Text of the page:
Social Cognition: What Is It and What Does It Tell Us About How to Teach? (page 3)

By — Autism Society
Updated on Apr 3, 2009

Central Coherence

Another learning theory, Central Coherence Theory of Autism (Frith, 1989), refers to the ability to understand the gist or general idea of a situation quickly. In highly social environments, it is important to be able to enter a situation and quickly determine what is going on—whether we should be there at all and if people are friendly or dangerous. According to the Central Coherence Theory, a person with ASD tends to focus on details (and often irrelevant details), rather than interpreting the whole. This learning style would infer that instruction be direct and obvious so that the person with ASD attends to important ideas. Comfortably and competently entering a social setting requires good central coherence, especially when the school environment includes varied and numerous social settings. For example, when a student enters the cafeteria, he quickly scans the environment to determine which line to go through, which table has room and with which students to sit. If a student with ASD has difficulty with this cognitive skill, entering the cafeteria can be a confusing and stressful event. Teaching a student with ASD to negotiate the cafeteria routine by highlighting each of these important steps and offering opportunities for practice could help to support weak central coherence.

The Enactive Mind

Klin et al. (2003) proposed another theory called the Enactive Mind (EM). This theory comes from a neuroscience framework called “embodied cognition” (Varela et al., 1991) and suggests that social learning in children with ASD is derailed early on, as a result of the child’s lack of focused attention to social stimuli. To “enact” means to recreate, thus this theory refers to how a person’s perceptions and experiences are a crucial part of social learning. The process of social learning is embedded in the act of social interaction. Students with ASD often learn social information through traditional teaching or social skills groups, but then seem to be unable to spontaneously use the learned information in real-life social situations. These individuals tend to learn about the world, rather than learn how to function in it. The EM theory has significant implications for how we teach social information to people with ASD. If learning happens through experience, practice and doing, then instruction should reflect this by using modeling, repeated meaningful practice, direct experience opportunities and feedback.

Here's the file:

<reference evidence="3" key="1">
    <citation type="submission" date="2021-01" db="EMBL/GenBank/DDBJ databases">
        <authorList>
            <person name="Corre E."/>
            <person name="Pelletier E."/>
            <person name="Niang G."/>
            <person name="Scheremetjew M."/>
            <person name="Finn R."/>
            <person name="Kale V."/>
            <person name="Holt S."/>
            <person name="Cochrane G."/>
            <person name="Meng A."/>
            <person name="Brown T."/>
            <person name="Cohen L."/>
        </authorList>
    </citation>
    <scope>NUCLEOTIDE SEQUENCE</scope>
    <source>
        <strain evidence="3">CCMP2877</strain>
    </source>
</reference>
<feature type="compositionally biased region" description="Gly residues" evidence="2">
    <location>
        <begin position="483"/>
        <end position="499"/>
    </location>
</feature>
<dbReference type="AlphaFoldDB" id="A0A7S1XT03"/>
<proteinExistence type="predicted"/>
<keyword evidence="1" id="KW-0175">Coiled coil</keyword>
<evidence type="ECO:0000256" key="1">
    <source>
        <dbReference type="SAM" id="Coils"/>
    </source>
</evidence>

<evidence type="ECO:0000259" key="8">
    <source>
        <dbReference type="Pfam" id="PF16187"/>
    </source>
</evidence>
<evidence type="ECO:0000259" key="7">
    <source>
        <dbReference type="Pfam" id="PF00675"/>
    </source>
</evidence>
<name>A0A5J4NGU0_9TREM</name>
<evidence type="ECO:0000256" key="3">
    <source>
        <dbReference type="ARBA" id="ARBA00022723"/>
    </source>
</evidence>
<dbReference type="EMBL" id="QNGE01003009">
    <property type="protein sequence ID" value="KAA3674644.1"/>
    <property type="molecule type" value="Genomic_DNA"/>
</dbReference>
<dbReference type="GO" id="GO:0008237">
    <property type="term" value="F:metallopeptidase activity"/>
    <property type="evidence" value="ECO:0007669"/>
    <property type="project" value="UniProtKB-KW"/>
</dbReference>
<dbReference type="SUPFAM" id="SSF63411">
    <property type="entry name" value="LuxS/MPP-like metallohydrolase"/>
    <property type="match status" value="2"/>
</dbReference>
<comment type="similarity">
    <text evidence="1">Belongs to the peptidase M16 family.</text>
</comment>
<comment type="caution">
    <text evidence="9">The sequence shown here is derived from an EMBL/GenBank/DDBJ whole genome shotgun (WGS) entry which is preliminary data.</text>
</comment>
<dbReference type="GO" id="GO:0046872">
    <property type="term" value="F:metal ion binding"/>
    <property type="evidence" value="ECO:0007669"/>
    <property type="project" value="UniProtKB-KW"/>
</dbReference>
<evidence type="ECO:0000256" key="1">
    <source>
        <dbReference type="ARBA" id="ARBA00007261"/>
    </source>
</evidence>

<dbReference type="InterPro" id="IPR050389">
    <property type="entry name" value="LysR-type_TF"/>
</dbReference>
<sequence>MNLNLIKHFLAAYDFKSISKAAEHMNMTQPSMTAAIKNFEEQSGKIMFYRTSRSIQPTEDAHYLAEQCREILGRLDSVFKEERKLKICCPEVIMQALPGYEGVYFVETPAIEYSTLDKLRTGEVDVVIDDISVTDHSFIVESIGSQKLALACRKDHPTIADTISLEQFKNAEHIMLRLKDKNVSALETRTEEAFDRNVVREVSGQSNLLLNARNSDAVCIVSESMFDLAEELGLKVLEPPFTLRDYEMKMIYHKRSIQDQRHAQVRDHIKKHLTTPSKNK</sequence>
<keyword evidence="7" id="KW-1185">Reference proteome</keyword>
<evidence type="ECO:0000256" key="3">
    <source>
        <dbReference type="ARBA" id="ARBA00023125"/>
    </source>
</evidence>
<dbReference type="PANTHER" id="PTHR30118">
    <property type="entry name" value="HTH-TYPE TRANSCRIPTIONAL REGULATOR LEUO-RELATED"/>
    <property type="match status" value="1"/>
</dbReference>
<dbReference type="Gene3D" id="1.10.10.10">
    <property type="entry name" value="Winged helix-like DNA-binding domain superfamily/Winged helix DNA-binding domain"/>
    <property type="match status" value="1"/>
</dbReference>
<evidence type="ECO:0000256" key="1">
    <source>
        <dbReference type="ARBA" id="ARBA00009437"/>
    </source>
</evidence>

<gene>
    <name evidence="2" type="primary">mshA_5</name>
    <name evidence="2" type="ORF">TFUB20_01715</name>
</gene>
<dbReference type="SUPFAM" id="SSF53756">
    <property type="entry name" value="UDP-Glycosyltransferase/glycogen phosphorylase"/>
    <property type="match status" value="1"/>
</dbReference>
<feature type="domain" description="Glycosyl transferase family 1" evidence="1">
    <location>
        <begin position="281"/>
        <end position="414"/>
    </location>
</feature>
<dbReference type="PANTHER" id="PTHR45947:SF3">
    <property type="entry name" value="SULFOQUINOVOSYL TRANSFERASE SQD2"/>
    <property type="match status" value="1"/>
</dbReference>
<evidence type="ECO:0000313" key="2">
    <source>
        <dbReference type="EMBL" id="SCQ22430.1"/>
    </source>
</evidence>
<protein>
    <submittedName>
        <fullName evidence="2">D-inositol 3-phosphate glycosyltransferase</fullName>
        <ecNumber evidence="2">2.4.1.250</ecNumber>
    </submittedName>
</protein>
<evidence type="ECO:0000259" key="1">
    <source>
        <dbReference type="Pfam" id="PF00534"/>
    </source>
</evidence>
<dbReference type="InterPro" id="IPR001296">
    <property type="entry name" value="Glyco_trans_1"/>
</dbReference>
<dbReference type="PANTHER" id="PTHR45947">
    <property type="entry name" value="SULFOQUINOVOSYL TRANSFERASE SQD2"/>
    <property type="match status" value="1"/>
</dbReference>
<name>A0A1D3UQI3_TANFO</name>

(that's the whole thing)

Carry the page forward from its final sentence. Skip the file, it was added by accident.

Summary The science of social cognition as it affects students with ASD is still in its infancy. The three theories discussed are only a sample of how neuropsychology can impact education, and the far-reaching implications of this research are yet to be fully understood. However, it is important that educators learn and understand this research because they have an obligation to their students to provide appropriate instruction aligned with needs. The more we learn about the function of the brain, the clearer it becomes that, like reading or math, social thinking and social behavior needs to be taught to students whose brains seem to develop in nontraditional ways.

About the Author

Kari Dunn Buron is the coordinator of the ASD Certificate Program at Hamline University in St. Paul, Minn.


Baron-Cohen, S. (2006). Two new theories of autism: Hypersystemising and assortative mating. Archives of Disease in Childhood, 91, 2-5.

Baron-Cohen, S., Leslie, A.M., & Frith, U. (1985). Does the autistic child have a theory of mind? Cognition, 21, 37-46.

Buron, K., & Curtis, M. (2004). The Incredible 5-Point Scale: Assisting students with ASD in understanding social interactions and controlling their emotional responses. Shawnee Mission, Kan.: Autism Asperger Publishing Co.

Frith, U. (1989). Autism: Explaining the enigma. Oxford: Basil Blackwell.

Klin, A., Jones, W., Schultz, R.T., & Volkmar, F.R. (2003). The enactive mind – from actions to cognition: Lessons from autism. Philosophical Transactions of the Biological Sciences, 358, 345-360.

Varela, F., Thompson, E., & Rosch, E. (1991). The embodied mind: Cognitive science and human experience. Cambridge, Mass.: MIT Press.

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